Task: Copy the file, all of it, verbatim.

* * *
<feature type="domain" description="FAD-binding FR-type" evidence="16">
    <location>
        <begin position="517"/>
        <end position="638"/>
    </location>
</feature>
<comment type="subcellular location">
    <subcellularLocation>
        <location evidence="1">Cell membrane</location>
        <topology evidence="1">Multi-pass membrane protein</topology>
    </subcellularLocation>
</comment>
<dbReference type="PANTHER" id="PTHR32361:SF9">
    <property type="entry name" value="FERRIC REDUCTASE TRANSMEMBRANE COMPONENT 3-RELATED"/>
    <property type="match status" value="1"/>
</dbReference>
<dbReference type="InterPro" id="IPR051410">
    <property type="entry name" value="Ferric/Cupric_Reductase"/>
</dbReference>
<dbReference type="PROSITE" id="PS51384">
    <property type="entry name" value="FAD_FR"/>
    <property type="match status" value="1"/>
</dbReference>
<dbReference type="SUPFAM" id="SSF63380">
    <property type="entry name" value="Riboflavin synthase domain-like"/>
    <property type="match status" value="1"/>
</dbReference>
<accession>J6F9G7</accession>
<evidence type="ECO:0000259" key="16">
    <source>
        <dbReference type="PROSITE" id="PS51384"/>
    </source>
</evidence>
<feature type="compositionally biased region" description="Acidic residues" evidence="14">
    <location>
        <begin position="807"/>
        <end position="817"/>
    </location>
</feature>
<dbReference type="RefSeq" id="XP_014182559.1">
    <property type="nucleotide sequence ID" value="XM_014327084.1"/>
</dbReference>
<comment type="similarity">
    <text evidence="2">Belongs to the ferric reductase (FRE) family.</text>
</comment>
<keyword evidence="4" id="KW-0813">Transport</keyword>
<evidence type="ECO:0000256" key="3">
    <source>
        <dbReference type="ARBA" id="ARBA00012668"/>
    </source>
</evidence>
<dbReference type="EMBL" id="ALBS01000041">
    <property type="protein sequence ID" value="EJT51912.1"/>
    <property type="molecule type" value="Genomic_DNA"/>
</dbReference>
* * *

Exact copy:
<feature type="domain" description="FAD-binding FR-type" evidence="16">
    <location>
        <begin position="517"/>
        <end position="638"/>
    </location>
</feature>
<comment type="subcellular location">
    <subcellularLocation>
        <location evidence="1">Cell membrane</location>
        <topology evidence="1">Multi-pass membrane protein</topology>
    </subcellularLocation>
</comment>
<dbReference type="PANTHER" id="PTHR32361:SF9">
    <property type="entry name" value="FERRIC REDUCTASE TRANSMEMBRANE COMPONENT 3-RELATED"/>
    <property type="match status" value="1"/>
</dbReference>
<dbReference type="InterPro" id="IPR051410">
    <property type="entry name" value="Ferric/Cupric_Reductase"/>
</dbReference>
<dbReference type="PROSITE" id="PS51384">
    <property type="entry name" value="FAD_FR"/>
    <property type="match status" value="1"/>
</dbReference>
<dbReference type="SUPFAM" id="SSF63380">
    <property type="entry name" value="Riboflavin synthase domain-like"/>
    <property type="match status" value="1"/>
</dbReference>
<accession>J6F9G7</accession>
<evidence type="ECO:0000259" key="16">
    <source>
        <dbReference type="PROSITE" id="PS51384"/>
    </source>
</evidence>
<feature type="compositionally biased region" description="Acidic residues" evidence="14">
    <location>
        <begin position="807"/>
        <end position="817"/>
    </location>
</feature>
<dbReference type="RefSeq" id="XP_014182559.1">
    <property type="nucleotide sequence ID" value="XM_014327084.1"/>
</dbReference>
<comment type="similarity">
    <text evidence="2">Belongs to the ferric reductase (FRE) family.</text>
</comment>
<keyword evidence="4" id="KW-0813">Transport</keyword>
<evidence type="ECO:0000256" key="3">
    <source>
        <dbReference type="ARBA" id="ARBA00012668"/>
    </source>
</evidence>
<dbReference type="EMBL" id="ALBS01000041">
    <property type="protein sequence ID" value="EJT51912.1"/>
    <property type="molecule type" value="Genomic_DNA"/>
</dbReference>